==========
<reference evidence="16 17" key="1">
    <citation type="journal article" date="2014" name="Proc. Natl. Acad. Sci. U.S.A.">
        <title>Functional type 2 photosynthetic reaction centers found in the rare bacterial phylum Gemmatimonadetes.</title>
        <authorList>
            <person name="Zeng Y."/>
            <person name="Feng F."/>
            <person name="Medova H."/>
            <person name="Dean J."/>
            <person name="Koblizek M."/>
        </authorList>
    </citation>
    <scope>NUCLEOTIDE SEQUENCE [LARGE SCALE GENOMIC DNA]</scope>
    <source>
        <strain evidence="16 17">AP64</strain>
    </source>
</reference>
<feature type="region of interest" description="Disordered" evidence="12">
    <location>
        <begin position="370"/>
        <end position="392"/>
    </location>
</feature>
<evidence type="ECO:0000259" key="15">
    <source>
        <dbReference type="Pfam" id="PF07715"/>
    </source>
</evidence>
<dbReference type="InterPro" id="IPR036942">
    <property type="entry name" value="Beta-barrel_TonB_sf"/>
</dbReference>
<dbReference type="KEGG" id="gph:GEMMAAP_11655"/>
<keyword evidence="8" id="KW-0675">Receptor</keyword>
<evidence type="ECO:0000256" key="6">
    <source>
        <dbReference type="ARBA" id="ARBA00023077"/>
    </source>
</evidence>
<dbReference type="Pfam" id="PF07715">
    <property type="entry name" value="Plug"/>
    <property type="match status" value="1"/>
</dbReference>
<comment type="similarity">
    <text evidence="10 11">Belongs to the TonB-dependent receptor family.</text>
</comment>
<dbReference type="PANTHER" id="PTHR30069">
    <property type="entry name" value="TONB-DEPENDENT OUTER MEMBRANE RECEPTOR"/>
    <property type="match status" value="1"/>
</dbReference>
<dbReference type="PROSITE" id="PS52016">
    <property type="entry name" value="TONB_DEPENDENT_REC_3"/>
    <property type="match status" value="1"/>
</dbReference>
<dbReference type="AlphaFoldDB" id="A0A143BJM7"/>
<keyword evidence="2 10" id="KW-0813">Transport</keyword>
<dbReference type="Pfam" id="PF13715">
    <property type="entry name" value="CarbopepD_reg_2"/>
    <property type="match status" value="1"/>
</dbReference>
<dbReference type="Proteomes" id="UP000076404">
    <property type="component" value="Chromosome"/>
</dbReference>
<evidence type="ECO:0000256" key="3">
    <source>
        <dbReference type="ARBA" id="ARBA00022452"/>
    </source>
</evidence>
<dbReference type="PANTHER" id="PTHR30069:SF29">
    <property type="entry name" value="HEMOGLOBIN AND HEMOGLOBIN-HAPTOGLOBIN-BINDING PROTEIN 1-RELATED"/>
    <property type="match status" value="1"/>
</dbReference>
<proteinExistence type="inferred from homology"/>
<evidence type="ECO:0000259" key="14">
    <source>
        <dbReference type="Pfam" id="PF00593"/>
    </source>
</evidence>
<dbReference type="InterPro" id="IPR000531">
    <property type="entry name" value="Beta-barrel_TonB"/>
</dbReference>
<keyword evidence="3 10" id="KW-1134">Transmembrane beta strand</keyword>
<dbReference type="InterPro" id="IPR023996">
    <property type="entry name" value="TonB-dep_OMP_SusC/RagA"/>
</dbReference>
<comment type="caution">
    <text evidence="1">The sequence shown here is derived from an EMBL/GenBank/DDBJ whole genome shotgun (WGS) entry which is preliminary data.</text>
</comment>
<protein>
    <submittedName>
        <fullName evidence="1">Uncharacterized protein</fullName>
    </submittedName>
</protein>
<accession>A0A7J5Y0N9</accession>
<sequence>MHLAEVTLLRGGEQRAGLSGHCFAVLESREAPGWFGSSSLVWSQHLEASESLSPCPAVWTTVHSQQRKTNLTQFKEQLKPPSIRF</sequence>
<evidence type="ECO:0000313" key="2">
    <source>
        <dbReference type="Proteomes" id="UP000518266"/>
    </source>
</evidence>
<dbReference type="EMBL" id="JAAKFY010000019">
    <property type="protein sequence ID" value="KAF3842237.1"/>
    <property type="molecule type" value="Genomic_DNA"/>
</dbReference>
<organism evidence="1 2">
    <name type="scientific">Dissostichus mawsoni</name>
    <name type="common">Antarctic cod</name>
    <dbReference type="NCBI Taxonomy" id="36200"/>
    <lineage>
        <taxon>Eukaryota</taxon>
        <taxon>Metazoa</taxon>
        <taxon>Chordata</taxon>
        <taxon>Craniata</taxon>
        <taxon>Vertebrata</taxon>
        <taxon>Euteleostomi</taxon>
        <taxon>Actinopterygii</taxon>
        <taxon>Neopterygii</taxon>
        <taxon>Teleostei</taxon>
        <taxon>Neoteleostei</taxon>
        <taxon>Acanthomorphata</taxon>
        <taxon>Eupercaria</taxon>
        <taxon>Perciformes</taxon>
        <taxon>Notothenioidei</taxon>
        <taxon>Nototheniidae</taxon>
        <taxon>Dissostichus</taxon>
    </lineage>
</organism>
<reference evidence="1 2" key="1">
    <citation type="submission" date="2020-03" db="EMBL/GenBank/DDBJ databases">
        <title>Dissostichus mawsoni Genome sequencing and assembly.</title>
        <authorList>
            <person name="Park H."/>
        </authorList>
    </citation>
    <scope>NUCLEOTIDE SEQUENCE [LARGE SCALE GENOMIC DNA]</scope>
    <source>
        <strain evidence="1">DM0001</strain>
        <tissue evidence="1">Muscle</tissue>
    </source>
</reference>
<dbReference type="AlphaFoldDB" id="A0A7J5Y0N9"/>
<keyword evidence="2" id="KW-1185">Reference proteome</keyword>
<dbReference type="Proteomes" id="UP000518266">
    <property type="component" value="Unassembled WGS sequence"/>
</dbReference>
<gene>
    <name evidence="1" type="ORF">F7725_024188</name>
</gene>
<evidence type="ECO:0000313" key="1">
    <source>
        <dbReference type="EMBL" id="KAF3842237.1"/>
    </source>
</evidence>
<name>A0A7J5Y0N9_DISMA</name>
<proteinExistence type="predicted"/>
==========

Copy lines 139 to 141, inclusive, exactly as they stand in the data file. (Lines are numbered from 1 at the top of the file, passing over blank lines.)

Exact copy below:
<dbReference type="AlphaFoldDB" id="A0A7J5Y0N9"/>
<keyword evidence="2" id="KW-1185">Reference proteome</keyword>
<dbReference type="Proteomes" id="UP000518266">